Tick Removal – Uh Oh, What’s That?
It’s happened to almost everyone- while petting your dog you find a tick and after the initial “ick” factor, you pull it out- but the tick splits and part is left embedded in the dog’s skin. No matter how carefully or by what method of tick removal you use, it may be possible to leave part or all of the head behind- especially when removing it from a squirming dog!
Some veterinarians might recommend taking the dog immediately to a veterinarian for tick removal – but letting time take its course is probably the best option for a healthy dog.
You’ve Removed only Part of a Tick, What to do Now:
1. If you’ve just had a failed attempt to cleanly remove a tick, don’t panic! Just clean the skin around the bite with rubbing alcohol (on a cotton swab) or hand sanitizer gel to reduce the risk of infection.
2. A dab of triple-antibiotic ointment (the human kind is safe for dogs) to prevent infection where the skin is broken can be added twice a day until the wound closes. Monitor for the development of a rash which can signal infection with lyme disease. (But don’t panic, a tick must be attached for 48 hours, whole, to begin transmitting lyme disease, and most estimates are that only about 10% of dogs exposed to the bacteria will get sick.)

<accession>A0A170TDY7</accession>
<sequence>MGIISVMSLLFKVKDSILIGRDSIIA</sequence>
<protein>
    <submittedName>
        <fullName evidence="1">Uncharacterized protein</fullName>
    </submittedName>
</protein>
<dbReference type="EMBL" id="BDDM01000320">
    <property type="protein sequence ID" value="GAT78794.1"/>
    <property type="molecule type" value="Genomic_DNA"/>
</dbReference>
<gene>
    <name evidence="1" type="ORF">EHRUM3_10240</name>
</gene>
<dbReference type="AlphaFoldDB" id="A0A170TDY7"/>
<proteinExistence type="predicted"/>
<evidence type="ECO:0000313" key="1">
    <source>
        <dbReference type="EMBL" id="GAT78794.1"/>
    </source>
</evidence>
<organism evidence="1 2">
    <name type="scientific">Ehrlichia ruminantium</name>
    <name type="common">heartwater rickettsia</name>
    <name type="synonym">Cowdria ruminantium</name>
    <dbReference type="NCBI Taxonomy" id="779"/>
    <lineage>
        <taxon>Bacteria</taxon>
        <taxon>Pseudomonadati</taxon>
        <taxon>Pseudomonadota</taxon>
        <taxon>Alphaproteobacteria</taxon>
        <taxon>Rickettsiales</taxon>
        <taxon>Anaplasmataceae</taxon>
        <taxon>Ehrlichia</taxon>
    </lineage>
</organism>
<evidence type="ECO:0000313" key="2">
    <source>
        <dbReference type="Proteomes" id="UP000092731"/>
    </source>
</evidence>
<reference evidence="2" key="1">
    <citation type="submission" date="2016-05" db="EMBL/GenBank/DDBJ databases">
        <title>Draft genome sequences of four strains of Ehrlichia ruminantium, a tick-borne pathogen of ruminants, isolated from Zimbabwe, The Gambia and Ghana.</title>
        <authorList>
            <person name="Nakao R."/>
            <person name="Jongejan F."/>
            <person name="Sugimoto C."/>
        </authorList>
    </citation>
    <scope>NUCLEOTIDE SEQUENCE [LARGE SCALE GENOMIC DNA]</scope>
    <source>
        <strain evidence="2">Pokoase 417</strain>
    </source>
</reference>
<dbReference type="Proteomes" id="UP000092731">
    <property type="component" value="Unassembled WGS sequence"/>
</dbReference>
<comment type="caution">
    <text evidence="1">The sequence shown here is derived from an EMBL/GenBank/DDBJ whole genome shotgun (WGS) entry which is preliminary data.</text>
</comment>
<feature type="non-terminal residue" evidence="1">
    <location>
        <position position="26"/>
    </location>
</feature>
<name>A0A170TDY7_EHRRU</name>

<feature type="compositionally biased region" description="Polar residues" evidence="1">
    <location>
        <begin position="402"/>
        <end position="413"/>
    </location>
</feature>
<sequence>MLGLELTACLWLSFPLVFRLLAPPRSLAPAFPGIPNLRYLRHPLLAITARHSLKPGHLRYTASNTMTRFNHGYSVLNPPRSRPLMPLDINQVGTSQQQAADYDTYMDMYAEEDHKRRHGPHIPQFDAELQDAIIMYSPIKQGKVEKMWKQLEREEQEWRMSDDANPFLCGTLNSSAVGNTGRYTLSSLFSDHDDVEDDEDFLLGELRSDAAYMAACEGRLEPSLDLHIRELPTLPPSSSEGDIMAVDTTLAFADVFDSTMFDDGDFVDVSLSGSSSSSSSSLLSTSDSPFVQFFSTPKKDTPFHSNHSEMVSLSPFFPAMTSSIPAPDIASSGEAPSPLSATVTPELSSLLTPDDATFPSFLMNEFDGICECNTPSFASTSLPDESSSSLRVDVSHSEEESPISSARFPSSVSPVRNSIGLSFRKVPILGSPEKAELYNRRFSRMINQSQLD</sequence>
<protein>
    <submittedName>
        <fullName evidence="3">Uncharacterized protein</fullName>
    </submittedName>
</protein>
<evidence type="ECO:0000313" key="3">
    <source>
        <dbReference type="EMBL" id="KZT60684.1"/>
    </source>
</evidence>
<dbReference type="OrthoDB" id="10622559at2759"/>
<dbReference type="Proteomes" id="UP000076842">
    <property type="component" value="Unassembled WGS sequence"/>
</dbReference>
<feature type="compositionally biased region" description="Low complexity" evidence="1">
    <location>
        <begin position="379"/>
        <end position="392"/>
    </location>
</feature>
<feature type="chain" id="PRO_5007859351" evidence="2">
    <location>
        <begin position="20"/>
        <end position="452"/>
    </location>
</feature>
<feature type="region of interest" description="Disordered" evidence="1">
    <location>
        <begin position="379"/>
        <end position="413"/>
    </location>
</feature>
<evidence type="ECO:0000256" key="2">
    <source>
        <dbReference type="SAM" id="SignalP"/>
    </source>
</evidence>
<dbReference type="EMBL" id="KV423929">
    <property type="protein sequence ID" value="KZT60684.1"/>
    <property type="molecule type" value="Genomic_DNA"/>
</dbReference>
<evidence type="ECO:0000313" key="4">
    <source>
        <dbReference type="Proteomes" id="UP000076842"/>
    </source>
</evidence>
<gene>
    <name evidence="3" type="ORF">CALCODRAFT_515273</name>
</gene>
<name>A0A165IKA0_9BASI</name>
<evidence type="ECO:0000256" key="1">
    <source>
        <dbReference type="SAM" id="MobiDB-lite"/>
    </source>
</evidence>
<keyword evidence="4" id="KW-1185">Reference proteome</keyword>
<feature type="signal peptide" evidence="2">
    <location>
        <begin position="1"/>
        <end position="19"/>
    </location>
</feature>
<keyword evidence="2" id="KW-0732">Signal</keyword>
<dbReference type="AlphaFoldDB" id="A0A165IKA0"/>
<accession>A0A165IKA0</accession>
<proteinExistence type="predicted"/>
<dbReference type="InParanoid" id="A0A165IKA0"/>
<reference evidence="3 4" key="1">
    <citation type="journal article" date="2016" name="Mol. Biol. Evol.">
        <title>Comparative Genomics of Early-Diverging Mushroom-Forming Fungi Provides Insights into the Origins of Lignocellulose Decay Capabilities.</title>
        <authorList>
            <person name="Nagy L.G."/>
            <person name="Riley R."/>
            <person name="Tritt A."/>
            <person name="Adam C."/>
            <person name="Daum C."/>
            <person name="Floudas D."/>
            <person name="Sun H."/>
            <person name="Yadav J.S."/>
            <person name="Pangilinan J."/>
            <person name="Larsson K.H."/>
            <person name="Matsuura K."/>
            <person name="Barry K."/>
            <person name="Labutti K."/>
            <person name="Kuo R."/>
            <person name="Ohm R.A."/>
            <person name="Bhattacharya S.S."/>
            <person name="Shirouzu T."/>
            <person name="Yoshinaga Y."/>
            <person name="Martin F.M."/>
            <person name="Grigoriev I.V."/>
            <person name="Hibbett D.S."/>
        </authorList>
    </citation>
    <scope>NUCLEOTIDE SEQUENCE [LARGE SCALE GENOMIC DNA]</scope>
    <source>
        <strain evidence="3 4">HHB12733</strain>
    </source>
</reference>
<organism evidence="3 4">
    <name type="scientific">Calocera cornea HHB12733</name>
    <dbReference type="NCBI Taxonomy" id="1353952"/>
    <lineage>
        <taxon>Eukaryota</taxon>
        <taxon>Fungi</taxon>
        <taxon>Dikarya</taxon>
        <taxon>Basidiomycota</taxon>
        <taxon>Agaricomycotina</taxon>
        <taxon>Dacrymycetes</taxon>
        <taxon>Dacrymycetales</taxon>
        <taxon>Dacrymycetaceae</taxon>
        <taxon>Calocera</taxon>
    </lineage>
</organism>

3. As it heals, your dog’s body should form a hard layer of skin around the bite. The hard lump is the body’s way of quarantining the tick’s head as a foreign object. As layers of skin die and regenerate, the lump will eventually just fall off. This will occur after several weeks or months. If you want to speed the healing process you can break open a capsule of Vitamin E and apply dab to the site once a day.
If at any time the bite becomes inflamed or appears to be infected you should consult your vet immediately.
Tick Removal Sources:
From a vet Q&A at: http://www.vetinfo.com/lyme-disease-rash-in-dogs.html:
“The bacteria can be transmitted to the dog only if the tick stays on the dog’s coat for at least 48 hours. Bacteria are transmitted when the tick sucks the dog’s blood. Only 10 percent of dogs exposed to the bacteria contract Lyme disease